Introduction – Polymicrobial Infections
Polymicrobial infections can be defined as simultaneous or successive infections caused by two or more distinct microorganisms or genotypically different strains of the same pathogen in the same anatomical site. In human urinary tract infections (UTIs), 39% of urine cultures in elderly patients are suspected to exhibit polymicrobial infections1. Alarmingly, polymicrobial infections are not limited to UTIs, can cause infections at different sites, and even be caused by multiple bacteria of the same species. For example, a report that showed four genotypically distinct strains of the same bacterial species worked synergistically to create a flesh-eating polymicrobial infection2.
Similar studies/results have been reported in veterinary medicine showing companion animals carry bacteria and exhibit antimicrobial resistant (AMR) bacteria that are of importance to human health. A veterinary clinic in Singapore reported 45% of samples collected from companion animals were polymicrobial in nature and a high percentage were multi-drug resistant3.Two pathogenic bacterial species typically associated with companion animal infections are Escherichia coli (E. coli), the leading cause of UTIs, and Staphylococcus pseudintermedius (S. pseudintermedius), the primary agent of canine skin infections.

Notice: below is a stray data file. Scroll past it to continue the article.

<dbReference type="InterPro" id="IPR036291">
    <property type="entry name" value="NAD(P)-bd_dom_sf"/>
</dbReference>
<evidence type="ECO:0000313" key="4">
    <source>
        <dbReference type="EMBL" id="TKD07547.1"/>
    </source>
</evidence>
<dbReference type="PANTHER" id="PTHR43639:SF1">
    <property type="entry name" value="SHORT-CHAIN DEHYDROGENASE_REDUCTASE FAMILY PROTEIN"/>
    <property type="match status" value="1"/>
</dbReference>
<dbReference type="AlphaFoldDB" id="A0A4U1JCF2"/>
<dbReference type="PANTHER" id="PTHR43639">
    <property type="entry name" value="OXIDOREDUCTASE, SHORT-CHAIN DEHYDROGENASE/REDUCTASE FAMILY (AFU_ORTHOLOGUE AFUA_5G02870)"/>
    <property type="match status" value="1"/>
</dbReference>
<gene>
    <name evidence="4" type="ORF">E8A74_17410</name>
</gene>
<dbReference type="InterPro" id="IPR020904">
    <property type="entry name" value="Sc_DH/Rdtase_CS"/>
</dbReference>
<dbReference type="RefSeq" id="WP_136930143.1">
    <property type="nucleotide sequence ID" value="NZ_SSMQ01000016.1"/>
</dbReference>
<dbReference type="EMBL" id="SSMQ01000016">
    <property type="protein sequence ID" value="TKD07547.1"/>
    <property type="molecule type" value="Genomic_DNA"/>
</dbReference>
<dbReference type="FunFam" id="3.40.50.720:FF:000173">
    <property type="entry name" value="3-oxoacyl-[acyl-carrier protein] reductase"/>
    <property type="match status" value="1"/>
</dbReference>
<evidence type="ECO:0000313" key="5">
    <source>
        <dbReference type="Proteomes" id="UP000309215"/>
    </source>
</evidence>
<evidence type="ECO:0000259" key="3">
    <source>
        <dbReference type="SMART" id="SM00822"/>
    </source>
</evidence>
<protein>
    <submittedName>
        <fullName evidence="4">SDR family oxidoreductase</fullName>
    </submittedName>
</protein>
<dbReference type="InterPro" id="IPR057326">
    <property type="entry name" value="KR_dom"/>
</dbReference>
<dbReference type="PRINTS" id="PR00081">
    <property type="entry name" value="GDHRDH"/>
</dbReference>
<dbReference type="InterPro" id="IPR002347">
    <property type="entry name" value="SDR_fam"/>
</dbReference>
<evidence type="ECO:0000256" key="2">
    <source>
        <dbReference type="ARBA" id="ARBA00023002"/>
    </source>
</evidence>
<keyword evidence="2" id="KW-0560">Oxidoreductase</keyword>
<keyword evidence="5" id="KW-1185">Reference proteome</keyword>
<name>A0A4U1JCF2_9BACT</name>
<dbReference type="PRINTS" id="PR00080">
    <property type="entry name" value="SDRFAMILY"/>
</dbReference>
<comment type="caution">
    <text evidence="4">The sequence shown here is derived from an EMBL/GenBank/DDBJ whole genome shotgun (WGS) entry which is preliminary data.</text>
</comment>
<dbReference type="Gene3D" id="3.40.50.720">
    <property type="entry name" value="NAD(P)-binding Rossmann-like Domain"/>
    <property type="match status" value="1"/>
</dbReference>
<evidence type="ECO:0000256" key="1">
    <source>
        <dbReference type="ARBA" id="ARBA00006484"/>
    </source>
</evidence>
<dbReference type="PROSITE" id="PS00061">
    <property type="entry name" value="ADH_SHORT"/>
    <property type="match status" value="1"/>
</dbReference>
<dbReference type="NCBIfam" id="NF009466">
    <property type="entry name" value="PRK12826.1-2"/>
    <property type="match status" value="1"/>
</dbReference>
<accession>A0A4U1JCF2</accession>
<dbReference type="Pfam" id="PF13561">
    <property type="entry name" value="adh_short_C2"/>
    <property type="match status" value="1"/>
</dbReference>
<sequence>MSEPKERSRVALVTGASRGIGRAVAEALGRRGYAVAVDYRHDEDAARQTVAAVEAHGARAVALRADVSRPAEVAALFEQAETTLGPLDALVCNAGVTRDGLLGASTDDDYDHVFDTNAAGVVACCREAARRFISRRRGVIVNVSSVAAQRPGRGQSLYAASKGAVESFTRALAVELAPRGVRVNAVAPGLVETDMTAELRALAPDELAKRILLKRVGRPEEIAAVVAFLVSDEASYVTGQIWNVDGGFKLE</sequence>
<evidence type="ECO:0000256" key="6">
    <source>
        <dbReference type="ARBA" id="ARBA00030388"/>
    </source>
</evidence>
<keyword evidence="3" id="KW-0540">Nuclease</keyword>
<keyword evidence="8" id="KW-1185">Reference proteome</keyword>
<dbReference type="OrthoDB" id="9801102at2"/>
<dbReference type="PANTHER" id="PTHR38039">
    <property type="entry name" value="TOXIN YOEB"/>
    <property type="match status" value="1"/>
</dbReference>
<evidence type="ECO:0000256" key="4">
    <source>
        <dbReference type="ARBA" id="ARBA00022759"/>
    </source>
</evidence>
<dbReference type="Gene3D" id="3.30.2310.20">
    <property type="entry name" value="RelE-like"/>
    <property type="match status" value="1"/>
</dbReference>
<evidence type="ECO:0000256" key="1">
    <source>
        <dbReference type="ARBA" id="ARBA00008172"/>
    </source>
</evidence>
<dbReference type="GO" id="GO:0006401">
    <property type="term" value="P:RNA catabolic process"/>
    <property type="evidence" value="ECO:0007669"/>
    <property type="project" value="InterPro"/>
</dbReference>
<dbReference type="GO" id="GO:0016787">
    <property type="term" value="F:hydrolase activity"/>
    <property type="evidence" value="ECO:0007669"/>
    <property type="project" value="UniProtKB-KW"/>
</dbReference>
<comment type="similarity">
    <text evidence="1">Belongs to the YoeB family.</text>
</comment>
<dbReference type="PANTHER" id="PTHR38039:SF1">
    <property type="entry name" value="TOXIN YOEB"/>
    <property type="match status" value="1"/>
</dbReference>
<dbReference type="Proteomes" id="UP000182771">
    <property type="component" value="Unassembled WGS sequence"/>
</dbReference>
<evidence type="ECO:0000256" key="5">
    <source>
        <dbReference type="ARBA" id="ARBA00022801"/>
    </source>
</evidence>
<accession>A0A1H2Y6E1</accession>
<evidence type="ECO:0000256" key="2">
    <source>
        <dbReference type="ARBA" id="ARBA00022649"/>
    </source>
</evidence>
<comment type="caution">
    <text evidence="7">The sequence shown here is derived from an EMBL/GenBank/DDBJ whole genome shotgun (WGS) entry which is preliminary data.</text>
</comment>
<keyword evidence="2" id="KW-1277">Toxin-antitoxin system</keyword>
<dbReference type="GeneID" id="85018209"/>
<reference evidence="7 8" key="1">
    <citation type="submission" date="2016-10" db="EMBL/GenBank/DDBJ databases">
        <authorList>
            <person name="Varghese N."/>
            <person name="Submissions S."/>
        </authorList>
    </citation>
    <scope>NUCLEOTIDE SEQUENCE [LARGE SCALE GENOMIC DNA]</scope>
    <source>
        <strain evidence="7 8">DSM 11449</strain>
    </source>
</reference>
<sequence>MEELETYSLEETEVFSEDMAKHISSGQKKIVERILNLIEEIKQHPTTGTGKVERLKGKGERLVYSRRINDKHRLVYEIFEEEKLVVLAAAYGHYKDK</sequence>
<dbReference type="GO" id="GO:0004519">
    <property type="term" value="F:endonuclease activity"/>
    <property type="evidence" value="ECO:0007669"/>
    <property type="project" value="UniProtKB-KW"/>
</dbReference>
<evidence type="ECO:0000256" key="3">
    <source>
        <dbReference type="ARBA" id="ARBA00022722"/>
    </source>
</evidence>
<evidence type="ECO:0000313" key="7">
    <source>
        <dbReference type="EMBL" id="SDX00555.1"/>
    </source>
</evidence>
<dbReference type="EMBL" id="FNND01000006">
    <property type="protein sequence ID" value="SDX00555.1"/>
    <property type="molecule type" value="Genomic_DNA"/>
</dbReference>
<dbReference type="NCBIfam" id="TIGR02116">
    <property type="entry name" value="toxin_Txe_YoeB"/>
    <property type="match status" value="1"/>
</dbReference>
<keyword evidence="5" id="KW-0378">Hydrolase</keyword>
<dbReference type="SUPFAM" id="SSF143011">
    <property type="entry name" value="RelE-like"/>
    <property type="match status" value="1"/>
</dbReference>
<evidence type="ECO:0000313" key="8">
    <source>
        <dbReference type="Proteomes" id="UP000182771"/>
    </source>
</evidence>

In this study, we assessed the MiQLab test for detection of subpopulations of AMR pathogens in mixed veterinary samples and compared it to Culture and Sensitivity Testing (C&ST) as well as indepth antimicrobial susceptibility testing (AST) considered gold standards for veterinary diagnostics. The MiQLab Bacterial and AMR Test can detect 10 common bacterial pathogens and 9 types of AMR markers that confer resistance to four classes of antimicrobials (Beta-lactams, Lincosamides, Sulfa-TMP, and Tetracyclines).
E. coli strains (AR-Bank #0019 and clinical isolate 18079740) and S. pseudintermedius strains (clinical isolates, 18031351 and 18079358) were inoculated from a bacterial stock into brain heart infusion (BHI) broth and grown overnight at 37ºC with shaking. The next day E. coli and S. pseudintermedius strains were respectively diluted (1 mL into 9 mL of filter sterilized (FS) beagle urine) and (1 mL into 9 mL of phosphate-buffered saline (PBS)), representing high concentration urine and skin control samples.
To generate 1:1,000 mixed culture samples, the strains with AMR genes were mixed at a 1,000-fold lower concentration than the strains without AMR genes, representing a subpopulation of AMR bacteria in the mixed sample. E. coli strains were mixed (18079740 (1:10) with ARB #0019 (1:10,000)) into FS beagle urine representing the mixed urine sample whereas S. pseudintermedius strains were mixed (18031351 (1:10) with 18079358 (1:10,000)) into PBS representing the mixed skin sample.
Individual and mixed culture samples were run on the MiQLab using the Bacterial and AMR Test V2. In parallel, samples were transferred to AMIES transport medium via swab (skin samples) or sterile transport container (urine samples) and shipped to two reference laboratories for C&ST (Figure 1). The turnaround time (TAT) was calculated, and results analyzed.
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